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A reaching for togetherness, nurturing mutual concern, sensing a common bond. These make up the stuff of “community”. “Community” defines us as human beings.

Unfortunately, the towns and communities across North Dakota have been losing “community” at a steady pace over the past 80 years. As rural populations and retail markets decline, public services and Main Street decline and with them community declines.

Community business disappeared without fanfare. Some may have had closing sales but others went quietly. School consolidations made sense but towns no longer had the business they generated.

The job market evaporated so people began commuting to large cities where the jobs were. While in town, they shopped the larger stores. Rural communities have gone into a long dry-down. The threads that gave “community” meaning have been ripping all across the state.

Farmers have been doing better that the small town residents. They have a generous safety net that pays when they lose a crop. This safety net brings money into the state so we should not become envious.

Last year, we lost a couple of weekly newspapers. The pandemic is killing them. When no one is shopping, no one is spending. When no one is spending the merchants can’t afford to advertise.

Even before the pandemic started playing grim reaper, newspapers in large and small cities alike were struggling to survive. In addition to a decline in local advertising, there were fewer and fewer subscribers. So that revenue stream has been dying.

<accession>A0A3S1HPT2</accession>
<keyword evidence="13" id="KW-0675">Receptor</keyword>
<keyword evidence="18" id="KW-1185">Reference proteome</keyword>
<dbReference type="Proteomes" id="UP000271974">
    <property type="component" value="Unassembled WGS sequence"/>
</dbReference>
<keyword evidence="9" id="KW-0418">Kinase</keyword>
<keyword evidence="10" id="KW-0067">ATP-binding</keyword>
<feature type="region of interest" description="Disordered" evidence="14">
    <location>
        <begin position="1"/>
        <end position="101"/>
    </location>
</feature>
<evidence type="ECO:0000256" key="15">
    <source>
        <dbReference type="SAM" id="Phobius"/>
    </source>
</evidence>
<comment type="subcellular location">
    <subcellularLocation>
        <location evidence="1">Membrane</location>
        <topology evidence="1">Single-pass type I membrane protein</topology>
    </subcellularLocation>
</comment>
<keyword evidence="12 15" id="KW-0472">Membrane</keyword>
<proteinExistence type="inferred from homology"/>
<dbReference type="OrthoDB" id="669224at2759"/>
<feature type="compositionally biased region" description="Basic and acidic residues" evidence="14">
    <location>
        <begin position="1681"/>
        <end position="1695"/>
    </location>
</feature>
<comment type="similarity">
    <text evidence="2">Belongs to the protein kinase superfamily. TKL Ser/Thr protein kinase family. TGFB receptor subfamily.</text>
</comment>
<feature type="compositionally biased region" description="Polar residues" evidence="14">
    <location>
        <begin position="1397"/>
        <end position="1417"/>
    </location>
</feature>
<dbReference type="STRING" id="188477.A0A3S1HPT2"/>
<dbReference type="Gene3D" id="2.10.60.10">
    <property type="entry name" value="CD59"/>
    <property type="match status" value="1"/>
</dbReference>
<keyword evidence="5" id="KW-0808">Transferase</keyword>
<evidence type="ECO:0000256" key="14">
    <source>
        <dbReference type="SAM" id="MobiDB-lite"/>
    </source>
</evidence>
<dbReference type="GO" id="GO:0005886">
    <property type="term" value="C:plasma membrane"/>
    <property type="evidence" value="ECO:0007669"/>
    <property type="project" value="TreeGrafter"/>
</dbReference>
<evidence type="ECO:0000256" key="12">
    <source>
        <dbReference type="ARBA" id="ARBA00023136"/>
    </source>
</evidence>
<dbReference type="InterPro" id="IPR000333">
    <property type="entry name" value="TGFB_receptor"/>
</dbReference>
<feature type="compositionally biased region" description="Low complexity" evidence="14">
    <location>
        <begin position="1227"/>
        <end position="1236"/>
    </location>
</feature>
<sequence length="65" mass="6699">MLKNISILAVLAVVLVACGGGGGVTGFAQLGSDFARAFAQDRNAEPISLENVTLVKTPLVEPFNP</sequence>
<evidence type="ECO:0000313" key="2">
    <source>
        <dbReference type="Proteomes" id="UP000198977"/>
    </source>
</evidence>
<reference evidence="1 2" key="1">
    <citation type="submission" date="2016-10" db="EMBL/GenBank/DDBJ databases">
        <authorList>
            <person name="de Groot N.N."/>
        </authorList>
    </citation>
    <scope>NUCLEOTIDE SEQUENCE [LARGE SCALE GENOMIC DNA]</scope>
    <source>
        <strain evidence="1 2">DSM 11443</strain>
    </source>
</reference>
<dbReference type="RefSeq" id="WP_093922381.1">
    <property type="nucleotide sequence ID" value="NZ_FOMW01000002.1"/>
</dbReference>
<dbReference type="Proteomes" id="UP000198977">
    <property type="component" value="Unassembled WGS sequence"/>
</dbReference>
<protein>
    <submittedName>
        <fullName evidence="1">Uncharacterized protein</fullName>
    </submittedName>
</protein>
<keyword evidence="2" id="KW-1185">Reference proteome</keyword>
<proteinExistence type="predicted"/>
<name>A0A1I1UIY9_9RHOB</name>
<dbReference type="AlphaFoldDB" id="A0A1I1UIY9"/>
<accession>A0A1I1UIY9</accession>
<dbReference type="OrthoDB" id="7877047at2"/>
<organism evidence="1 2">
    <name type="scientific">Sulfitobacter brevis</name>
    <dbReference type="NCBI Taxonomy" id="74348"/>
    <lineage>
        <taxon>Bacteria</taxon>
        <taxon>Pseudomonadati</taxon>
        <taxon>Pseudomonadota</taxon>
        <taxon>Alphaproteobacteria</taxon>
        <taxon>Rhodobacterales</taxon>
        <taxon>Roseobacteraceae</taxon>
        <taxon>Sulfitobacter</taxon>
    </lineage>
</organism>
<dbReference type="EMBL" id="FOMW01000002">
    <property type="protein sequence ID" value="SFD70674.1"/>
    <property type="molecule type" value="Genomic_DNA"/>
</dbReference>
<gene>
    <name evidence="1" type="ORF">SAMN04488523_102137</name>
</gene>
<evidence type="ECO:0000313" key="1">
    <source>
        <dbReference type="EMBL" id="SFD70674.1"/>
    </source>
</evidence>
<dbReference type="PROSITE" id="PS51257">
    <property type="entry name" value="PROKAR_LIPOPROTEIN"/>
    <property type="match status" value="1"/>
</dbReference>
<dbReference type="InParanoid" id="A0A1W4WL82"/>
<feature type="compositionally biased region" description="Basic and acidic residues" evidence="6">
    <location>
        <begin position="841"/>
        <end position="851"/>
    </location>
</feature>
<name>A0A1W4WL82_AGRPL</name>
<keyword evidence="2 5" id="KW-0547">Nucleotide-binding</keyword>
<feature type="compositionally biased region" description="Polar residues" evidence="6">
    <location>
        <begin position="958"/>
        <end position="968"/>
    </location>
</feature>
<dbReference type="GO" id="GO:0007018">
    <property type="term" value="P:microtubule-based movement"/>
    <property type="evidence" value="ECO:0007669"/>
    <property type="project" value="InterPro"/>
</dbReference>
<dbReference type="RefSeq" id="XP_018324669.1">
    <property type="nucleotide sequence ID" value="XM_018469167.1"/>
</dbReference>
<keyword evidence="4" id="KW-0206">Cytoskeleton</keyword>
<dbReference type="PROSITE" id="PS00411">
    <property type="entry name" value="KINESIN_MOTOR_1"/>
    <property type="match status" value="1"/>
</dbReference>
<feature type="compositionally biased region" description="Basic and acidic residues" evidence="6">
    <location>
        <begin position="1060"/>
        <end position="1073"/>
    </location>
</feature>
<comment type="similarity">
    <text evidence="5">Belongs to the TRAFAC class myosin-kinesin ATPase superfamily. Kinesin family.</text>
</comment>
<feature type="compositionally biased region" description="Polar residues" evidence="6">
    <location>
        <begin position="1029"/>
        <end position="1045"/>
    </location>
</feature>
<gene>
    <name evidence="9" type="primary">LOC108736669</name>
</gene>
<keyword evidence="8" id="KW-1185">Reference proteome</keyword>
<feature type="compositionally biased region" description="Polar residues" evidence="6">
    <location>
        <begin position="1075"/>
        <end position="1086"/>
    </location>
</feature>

Right now, North Dakota state government is in the process of distributing a cache of federal pandemic money - $54 million – that will be handed out to the hospitality industries. Don’t talk about socialism. This is sorely needed relief for those small businesses that qualify.

But there will be no money for the local newspaper. Very likely, the federal government has stipulated that none of the federal money can be used for newspapers. It’s another one of those strange deals. We should have been more concerned over the federal government financing churches.

But North Dakota can’t afford to spend time bickering over issues less important than the one at hand: preserving and supporting “community”.

Here the weekly paper is critical. When a newspaper dies it is the beginning of the end for the community’s spirit. The newspaper is like flag. It tells the world that “we are here”. When the flag goes down, the fighting spirit of the community goes down with it. The town becomes out of sight, out of mind.

Right now, there must be at least a dozen weekly papers on the edge. The only thing that keeps them going is the many hours donated by the editor. Most of these editors are lucky if they make the minimum wage.

Since newspapers are important for promoting and fostering community goals, they warrant our first consideration in an effort for saving the sense of community.

But these are just words unless they result in some sort of action. The Christmas season is community-building season. It may not make sense for individuals to buy advertising but they certainly can build up the subscription revenue stream.

Let’s be specific. A weekly newspaper subscription would make a good Christmas gift for several reasons: (1) It would be a contribution to saving the voice of the community. (2) It would be a gift that would give every week. (3) It would be welcome in the home of friends and relatives who have moved away.

Even if you have already completed your Christmas list, a subscription would be an easy one to add.  It’s an opportunity to share in community building.

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